Luis Urias- 19 years old, 5′-9″, 160lbs, Throws-R, Bats-R. International free agent sign out of Mexico in 2013, #4 BA Prospect in Handbook. Urias’ claim to fame is his exceptional bat control and plate discipline which earned him a .330 average with a batting title and MVP award last season at Lake Elsinore. He was the youngest player in the Cal league as well. His plus arm and good foot work make him a possibility at shortstop but his natural position seems to be 2B. The Padres have him playing both positions at AA San Antonio and he could move quickly through the system but at what position remains to be seen. Arrival could be as early as next year.
Fernando Tatis Jr- 18 years old, 6′-3″, 185 lbs, Throws-R, Bats-R. Acquired from the Chicago White Sox in the James Shields trade. BA Prospect Handbook has Tatis as the #17 prospect in the organization. Kyle Glaser, who authored the Padres section in the handbook, thinks Tatis will stick at shortstop and be an above average hitter if he can tighten up his strike zone discipline. Fangraphs.com agrees but thinks he might better suit 3B due to his size and reduced speed. Whichever position he eventually fills, all evaluators agree that he has tremendous potential with both the bat and glove. His projected arrival is 2021.
Luis Almanzar- 17 years old, 6′-0″, 180 lbs, Throws-R, Bats-R. Rated #20 prospect in the BA Handbook, MLB.com rated him as the #3 prospect in the international class this year. The Padres signed him for $4million during this draft class. This is another prospect that could fit at either short or 3B, depending on who you ask. Felt to be a plus contact hitter with power potential and a plus arm on defense, Almanzar starts the 2017 season with the DSL Padres and likely won’t be in SD for 5 or 6 seasons.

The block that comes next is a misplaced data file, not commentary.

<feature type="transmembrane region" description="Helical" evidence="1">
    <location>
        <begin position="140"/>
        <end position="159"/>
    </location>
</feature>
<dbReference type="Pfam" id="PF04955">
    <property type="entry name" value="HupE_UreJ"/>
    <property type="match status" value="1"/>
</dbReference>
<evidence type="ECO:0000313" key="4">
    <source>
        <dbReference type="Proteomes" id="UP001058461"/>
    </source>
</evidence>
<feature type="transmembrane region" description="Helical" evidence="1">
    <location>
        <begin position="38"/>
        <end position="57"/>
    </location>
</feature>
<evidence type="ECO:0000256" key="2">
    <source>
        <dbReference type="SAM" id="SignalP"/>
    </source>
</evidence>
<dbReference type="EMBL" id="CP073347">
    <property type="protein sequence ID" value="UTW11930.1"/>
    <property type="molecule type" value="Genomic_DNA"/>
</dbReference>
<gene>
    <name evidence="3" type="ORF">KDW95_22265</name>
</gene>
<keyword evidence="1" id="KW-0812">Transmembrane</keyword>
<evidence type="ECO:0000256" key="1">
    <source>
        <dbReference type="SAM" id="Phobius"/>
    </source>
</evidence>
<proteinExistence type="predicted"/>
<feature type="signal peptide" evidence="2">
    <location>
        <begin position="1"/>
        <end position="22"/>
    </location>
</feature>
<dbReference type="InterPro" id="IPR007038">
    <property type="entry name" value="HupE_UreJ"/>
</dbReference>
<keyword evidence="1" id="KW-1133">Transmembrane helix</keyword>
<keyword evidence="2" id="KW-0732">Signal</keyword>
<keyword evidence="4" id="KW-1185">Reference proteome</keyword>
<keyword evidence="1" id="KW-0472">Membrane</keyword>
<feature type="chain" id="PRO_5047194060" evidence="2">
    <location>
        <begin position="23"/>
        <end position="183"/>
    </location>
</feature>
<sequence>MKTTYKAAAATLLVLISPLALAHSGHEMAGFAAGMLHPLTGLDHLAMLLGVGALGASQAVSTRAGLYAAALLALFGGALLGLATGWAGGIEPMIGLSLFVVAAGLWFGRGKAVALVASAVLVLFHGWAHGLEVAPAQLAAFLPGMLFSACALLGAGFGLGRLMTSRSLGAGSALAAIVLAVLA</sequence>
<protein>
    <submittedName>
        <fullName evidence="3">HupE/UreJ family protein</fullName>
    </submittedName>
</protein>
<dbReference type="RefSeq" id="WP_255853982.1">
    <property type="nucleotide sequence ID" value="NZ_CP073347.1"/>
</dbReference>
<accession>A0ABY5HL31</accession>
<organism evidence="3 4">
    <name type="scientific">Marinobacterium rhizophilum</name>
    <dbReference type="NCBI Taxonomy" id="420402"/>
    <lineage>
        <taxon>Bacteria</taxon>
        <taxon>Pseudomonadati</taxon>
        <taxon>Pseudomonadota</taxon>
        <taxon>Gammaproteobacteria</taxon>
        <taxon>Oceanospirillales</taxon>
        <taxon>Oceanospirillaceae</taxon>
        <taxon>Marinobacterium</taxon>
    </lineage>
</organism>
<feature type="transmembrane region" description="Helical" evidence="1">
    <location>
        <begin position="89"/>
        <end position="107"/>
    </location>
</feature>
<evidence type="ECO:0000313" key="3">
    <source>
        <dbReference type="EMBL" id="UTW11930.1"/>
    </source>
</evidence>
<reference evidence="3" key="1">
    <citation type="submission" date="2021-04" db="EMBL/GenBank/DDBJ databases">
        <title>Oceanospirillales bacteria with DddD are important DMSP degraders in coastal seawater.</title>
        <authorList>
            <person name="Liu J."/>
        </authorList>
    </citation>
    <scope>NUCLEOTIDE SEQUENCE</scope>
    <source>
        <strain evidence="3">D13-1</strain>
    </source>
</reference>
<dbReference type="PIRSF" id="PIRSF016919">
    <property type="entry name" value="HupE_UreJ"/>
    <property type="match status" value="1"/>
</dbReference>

More from Friars on Base
- Padres barely missed out on high-end veteran starting pitcher
- This veteran DH target seems ideal for contending Padres roster
- Padres got steal with Xander Bogaerts after Carlos Correa’s mega-deal
- Failed Padres top prospect makes stunning return with minor league deal
- Padres fail to land ideal Xander Bogaerts teammate at catcher
Gabriel Arias- 16 years old, 6′-1″, 180lbs, Throws-R, Bat-R. Signed for $1.9 million out of Venezuela in the current international draft, Arias was rated by MLB.com as one of the top 5 prospects in the class. Fangraphs.com rates him as a lock for sticking at short with an above average bat and defense. There is so much development left with his body and his tools that this will be a project worth watching for the long term future.
Jordy Barley- 17 years old, 6′-0″, 165 lbs, Throws-R, Bats-R. #15 international prospect per MLB.com, Barley is a plus runner with raw talent that requires development. He signed for $1million.
One of the things you learn while researching the shortstop position is that few prospects actually stick there. Due to the difficulty of fielding the position and the arm required to make plays, many prospects are unable to make it to the major leagues playing at shortstop.
Of the current crop of prospects, it seems that Cordoba or Urias could hold down the spot while waiting for Tatis or Arias to make their appearance. Since some of these prospects will eventually be second or third baseman, we will look at those positions in the organization next.